play of the Sexist Card indicates your argument is fail.
Originally Posted by SmokeAndMirrors
This claim is inaccurate, as I have already cited to you. Married women are pretty consistent on this, and have been for decades.
You are simply choosing not to listen. The fact is, women in all demographics are dominantly liberal.
On the contrary, when it comes to quite a few questions, marriage is a stronger determinant than age.
I have provided proof of such. However, older people vote more consistently. Therefore, in some demographics, conservative women appear more predominant.
...Take the question of whether the increase in working moms has made it harder for marriages to succeed. Among respondents under 30, the percentage who espoused this view was 36. Among respondents aged 30–49, the percentage rose to 54. But in the older age brackets—50 to 64, and 65 and over—there was no further increase. People born in the 1970s didn’t answer the question any differently from people born in the 1940s. The only division was between those who had turned 30 and those who hadn’t.
That raises an alternative possibility. Maybe the difference between under-30s and their elders isn’t the era in which they grew up. Maybe it’s a lack of life experience. As young people pass from their 20s to their 30s, they get married and have kids. They lose their naļvete about self-realization, having it all, the equality of family structures, and the interchangeability of moms and dads. According to this theory, the reason why older people are more likely to believe that unwed motherhood is a big problem, or that kids do better with stay-at-home moms, is that beyond the age of 30, you discover that these things are true....
The tables exposed similar gaps based on marital experience. Compared with people who had never been married, those who were married at the time of the survey were more likely to say that working mothers made it harder to raise kids (82 vs. 62 percent), more likely to say that working mothers made it harder for marriages to succeed (56 vs. 37 percent), more likely to say that kids were better off with their mothers at home (56 vs. 30 percent), and more likely to say that unwed motherhood was a big problem (74 vs. 44 percent). In nearly every case, the gap between marrieds and never-marrieds was bigger than the gap between the youngest age group (18–29) and the oldest (65+). If you want to predict what somebody thinks about women and families, marital experience is a better clue than age....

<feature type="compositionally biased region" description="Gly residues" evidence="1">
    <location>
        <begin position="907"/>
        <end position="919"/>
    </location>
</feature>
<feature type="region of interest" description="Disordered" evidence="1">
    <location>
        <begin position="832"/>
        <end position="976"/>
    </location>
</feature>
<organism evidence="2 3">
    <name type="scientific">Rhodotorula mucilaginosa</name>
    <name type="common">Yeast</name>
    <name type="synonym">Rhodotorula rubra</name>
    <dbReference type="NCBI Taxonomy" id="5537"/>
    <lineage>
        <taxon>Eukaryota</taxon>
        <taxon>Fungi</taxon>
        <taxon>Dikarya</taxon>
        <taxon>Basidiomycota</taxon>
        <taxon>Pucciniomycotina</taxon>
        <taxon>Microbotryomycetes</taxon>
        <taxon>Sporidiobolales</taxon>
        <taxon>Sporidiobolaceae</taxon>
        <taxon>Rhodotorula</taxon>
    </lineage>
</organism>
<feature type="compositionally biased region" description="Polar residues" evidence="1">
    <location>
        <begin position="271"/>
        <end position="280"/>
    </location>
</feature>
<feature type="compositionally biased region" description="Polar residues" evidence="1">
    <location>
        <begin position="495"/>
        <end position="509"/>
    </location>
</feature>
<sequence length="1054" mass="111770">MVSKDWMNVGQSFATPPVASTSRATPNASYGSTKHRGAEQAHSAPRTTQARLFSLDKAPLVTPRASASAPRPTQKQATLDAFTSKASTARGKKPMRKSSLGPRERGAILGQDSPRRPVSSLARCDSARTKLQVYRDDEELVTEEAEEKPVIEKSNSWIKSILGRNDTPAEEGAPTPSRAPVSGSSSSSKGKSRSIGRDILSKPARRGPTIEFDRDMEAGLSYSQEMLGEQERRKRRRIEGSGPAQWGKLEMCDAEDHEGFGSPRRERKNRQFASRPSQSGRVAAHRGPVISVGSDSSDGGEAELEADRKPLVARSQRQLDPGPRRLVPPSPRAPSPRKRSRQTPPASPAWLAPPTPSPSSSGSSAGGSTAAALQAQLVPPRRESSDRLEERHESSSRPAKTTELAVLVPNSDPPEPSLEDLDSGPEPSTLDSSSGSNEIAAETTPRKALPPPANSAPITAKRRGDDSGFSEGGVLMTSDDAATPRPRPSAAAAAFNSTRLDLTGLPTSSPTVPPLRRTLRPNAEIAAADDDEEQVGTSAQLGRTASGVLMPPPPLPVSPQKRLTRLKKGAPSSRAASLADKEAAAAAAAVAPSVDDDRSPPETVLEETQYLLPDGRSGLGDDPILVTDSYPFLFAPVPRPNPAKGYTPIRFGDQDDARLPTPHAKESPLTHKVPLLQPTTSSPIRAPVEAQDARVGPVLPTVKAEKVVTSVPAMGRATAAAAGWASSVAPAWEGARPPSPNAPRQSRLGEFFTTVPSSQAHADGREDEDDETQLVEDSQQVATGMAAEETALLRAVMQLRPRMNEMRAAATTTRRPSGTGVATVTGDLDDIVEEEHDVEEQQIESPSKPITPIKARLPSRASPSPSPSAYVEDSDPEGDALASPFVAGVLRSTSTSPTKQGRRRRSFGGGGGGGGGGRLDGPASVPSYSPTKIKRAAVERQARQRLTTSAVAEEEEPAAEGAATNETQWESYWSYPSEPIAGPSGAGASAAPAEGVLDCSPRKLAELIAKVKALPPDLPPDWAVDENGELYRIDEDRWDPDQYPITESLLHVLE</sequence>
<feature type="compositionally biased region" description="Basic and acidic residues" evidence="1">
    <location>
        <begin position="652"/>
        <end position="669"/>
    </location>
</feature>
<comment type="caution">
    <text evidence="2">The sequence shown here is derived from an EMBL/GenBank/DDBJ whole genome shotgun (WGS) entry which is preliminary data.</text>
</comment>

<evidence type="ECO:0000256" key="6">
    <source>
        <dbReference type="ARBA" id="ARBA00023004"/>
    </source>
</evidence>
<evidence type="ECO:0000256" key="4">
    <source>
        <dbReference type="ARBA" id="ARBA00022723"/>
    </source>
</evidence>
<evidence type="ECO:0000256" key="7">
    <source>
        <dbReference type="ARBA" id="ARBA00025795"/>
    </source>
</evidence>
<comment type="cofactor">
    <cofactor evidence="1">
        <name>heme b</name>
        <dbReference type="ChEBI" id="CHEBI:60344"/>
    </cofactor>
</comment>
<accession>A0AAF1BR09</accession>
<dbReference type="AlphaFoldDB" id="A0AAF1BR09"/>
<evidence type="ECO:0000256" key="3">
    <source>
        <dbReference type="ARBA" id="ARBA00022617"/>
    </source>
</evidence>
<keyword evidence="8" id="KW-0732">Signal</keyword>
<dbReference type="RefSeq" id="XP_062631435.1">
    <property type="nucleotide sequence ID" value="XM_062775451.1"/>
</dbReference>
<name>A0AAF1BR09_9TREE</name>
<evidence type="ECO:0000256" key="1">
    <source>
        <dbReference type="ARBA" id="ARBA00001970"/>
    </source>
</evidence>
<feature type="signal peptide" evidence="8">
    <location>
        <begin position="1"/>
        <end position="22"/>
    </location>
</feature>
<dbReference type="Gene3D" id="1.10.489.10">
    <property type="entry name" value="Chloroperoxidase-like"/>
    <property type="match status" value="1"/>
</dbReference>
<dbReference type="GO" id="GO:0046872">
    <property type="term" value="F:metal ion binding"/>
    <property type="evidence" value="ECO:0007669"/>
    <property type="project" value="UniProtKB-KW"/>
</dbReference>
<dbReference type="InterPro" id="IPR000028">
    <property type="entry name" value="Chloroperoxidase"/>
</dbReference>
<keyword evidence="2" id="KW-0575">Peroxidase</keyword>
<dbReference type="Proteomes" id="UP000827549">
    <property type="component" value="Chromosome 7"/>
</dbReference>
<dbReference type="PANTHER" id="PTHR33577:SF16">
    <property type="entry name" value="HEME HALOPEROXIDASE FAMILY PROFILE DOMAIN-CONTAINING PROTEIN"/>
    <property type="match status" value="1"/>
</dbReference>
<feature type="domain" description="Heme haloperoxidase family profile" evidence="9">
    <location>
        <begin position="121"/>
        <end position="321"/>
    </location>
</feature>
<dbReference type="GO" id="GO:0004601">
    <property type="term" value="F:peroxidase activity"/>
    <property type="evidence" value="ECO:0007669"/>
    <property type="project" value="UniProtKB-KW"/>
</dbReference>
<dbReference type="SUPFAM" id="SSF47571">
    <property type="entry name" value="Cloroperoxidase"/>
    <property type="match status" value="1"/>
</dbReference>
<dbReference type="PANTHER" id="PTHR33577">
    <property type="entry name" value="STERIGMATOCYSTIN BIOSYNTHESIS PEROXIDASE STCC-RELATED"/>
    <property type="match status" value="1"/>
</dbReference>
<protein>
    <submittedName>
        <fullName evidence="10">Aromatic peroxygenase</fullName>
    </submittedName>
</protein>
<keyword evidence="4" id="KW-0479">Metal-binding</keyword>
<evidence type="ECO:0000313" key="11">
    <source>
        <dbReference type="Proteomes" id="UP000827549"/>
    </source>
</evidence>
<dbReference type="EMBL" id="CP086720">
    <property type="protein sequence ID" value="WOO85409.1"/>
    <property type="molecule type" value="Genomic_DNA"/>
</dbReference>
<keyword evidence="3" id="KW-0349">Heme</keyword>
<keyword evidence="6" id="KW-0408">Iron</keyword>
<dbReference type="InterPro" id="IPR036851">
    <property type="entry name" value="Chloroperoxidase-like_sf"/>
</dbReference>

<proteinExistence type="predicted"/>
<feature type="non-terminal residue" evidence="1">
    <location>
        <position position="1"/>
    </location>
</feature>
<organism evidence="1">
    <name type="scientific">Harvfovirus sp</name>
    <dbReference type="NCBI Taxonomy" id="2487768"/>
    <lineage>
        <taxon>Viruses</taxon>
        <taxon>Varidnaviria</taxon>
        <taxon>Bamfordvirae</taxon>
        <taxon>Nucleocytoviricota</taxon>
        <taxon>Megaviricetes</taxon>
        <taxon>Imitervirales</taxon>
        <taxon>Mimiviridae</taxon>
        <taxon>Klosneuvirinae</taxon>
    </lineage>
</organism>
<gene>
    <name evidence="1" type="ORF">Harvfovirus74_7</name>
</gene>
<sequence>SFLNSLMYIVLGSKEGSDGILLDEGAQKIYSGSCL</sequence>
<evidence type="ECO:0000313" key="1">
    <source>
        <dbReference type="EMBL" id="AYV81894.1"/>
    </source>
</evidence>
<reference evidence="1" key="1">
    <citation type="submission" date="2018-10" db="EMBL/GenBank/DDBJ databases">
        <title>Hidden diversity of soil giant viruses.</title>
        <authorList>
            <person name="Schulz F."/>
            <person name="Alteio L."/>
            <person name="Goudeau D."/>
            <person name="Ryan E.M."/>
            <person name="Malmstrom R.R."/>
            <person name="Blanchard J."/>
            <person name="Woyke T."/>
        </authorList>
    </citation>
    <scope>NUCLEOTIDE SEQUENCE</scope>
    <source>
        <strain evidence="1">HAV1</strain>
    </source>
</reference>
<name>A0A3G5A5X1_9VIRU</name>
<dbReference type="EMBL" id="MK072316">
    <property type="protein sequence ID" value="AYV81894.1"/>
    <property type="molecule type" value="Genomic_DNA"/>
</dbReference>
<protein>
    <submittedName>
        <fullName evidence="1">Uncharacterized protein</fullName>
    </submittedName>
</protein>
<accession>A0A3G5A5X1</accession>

Marriage and child-rearing make us more conservative, as it provides greater economic security for those who are risk-averse, and an investment in the future for those who are risk-seeking or naturally short-term focused.
As an anecdotal example, when asked about the long-term effects of all the debt-financed spending that he was advocating, Keynes famously responded that "in the long run, we're all dead". That was an acceptable answer to him - he had no children. It is not an acceptable answer to someone whose kids and grandkids will have to live in the world that they are helping to create.
So you are claiming that there is this large group of married, liberal women, who are all just too young to care about voting? Even if that is accurate (and I am not saying that it is), then that, too, would be expected (changes rarely occur instantaneously), and also would not be enough to override the rest of married womanhood.
But population-wide, women are still more liberal than conservative across all demographics. So, no -- you are mathematically wrong.